alekg (alekg) wrote in lpi_help,


ls     list directory contents

This is one of the most basic commands you will learn in Linux. ls has been around since Unix was around. Over the years it has acquired a lot of options. In this posting I will go over the most common ones and not so common one that will be asked in the LPI test.

ls [options] ... [FILE] ...

-a or --all     do not hide . entries. Print all files
--author      print author of each file
-B or --ignore-backups     ignore backups
-C      list entries by column
--color=[When]     controls whether color can be used to
              distinguish file types. The options are never, always or auto
-F or --classify     classify based on file types. Append (*,/,=,@,|).
-h or --human-readable     print size in human readable              format(mgs,gigs,k's)
-si     same as -h but uses power of 1000 instead of power of 1024
-i     prints inodes
-l     use long listing
-m     Fill listing with a comma separated listing of entries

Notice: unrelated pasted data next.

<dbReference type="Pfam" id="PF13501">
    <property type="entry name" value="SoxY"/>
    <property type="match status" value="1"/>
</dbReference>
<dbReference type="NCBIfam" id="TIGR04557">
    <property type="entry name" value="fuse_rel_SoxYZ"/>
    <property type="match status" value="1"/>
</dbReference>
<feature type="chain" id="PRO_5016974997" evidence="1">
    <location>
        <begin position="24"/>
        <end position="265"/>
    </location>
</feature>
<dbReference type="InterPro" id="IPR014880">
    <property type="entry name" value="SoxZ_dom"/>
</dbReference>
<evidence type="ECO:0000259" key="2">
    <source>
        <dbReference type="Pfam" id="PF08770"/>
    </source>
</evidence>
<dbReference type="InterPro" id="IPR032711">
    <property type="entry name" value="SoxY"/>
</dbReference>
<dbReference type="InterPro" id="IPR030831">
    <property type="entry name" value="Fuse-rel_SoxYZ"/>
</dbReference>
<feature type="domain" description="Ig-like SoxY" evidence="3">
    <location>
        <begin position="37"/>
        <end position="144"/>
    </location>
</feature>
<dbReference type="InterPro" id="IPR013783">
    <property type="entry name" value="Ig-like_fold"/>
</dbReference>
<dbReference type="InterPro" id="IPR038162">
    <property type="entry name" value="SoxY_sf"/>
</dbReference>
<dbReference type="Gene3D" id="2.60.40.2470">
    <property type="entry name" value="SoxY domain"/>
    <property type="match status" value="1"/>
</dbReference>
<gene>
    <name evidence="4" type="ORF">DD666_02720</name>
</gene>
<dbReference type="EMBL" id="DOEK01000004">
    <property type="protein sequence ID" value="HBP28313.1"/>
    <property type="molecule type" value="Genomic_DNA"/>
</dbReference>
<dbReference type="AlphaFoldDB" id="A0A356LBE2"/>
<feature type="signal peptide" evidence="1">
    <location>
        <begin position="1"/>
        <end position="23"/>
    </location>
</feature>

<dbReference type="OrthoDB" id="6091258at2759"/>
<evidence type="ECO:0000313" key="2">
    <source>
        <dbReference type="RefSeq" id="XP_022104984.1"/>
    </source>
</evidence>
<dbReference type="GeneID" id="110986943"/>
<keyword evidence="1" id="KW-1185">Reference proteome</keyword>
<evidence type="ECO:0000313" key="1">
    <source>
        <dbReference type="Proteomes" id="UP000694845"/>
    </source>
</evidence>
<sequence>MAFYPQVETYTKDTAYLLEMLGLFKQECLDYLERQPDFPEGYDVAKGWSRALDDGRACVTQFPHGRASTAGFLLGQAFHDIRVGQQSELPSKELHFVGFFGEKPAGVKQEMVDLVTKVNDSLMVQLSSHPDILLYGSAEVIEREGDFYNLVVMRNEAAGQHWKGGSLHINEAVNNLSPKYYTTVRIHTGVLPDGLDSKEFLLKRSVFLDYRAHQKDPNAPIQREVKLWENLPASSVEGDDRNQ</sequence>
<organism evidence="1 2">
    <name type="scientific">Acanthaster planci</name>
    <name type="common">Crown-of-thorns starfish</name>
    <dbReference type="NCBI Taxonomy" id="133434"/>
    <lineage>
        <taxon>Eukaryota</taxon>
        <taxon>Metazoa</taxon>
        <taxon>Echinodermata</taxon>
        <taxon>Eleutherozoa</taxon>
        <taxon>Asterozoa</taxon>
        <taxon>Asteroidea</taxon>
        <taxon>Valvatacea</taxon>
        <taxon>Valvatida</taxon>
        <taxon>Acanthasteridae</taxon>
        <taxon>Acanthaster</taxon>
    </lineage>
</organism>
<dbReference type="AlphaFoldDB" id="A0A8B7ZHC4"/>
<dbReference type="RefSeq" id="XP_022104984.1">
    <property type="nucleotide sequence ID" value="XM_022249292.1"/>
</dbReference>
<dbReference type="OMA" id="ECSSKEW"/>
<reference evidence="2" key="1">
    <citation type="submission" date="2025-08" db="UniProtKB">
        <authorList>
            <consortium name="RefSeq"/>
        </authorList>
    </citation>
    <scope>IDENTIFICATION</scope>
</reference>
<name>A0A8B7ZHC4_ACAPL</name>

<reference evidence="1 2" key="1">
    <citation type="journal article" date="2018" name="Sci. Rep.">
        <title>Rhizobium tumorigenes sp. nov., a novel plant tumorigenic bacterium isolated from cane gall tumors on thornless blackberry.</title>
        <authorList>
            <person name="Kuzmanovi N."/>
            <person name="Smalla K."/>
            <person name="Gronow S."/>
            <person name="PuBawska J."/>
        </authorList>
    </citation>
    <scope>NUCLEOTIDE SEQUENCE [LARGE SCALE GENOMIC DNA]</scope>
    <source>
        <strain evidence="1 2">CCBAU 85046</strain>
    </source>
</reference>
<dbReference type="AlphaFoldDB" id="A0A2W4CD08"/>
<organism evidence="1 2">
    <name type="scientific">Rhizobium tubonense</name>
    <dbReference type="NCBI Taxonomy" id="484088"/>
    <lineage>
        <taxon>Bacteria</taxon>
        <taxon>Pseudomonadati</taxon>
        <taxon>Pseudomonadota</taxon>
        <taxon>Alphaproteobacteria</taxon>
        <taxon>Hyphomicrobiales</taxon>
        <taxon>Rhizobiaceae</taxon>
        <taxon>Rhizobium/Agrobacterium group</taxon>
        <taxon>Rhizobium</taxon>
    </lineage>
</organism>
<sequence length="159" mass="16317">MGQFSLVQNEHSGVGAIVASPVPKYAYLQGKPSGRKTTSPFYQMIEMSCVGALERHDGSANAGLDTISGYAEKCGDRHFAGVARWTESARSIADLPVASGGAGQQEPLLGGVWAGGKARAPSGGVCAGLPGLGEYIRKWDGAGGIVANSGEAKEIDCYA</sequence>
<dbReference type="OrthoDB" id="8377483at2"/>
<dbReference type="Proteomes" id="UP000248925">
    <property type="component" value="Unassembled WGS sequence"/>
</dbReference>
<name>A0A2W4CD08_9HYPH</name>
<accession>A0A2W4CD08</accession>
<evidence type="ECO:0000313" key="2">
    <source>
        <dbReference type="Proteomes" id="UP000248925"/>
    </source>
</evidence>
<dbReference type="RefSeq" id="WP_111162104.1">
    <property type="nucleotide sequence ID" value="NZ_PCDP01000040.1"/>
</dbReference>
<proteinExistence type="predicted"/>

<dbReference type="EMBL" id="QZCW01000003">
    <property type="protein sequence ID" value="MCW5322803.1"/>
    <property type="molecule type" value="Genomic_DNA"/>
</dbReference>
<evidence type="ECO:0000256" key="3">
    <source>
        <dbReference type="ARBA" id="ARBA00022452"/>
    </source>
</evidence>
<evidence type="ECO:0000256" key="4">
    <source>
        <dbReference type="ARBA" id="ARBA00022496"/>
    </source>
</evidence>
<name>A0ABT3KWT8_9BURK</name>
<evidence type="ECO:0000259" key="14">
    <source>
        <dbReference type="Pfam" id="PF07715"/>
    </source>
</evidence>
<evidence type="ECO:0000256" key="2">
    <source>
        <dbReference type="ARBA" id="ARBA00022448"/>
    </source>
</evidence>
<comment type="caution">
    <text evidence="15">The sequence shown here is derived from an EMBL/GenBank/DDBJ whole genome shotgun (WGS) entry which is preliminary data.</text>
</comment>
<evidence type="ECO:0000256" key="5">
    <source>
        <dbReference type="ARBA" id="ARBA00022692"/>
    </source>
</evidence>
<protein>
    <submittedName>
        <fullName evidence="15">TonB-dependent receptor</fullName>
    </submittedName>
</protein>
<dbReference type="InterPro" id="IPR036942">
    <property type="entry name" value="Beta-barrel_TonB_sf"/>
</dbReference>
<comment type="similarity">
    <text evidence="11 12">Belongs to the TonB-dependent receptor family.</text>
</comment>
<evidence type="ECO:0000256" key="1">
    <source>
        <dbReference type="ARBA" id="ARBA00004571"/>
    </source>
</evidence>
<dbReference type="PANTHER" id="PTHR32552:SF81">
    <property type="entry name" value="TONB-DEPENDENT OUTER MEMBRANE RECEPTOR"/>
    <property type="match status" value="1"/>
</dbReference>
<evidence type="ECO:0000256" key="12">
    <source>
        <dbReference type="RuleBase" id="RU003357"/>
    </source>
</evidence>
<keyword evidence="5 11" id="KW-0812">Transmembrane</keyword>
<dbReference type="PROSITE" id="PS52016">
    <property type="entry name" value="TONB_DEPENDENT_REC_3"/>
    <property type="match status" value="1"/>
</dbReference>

-n or --numeric-uid-gid     like -l but list uid's and gid's numerically
-p or --file-type     same a -F
-Q or --quote-name     enclosed entries in double quotes
-r or --Reverse     Sort in reverse
-R or --recursive     display directories recursively
-s or --size     print size of each file in blocks

-S     sort by file size
-t     sort by modification time
-x     lists entries by lines instead of columns
-X     Sort alphabetically by file extention
--version     prints version information

--help     lists entries by lines instead of columns

As you can see there are a lot of options for ls. Obviously you are not going to remember and use all of the options. Although some can be very useful in scripts,some users use them depending on situation in hand. One can also create a alias with this crazy options in his/hers profile. As for the LPI the basic options should suffice. Email me @ for other options to include for testing purposes and I will more stuff later. For the rest use the comment link.
Tags: ls command
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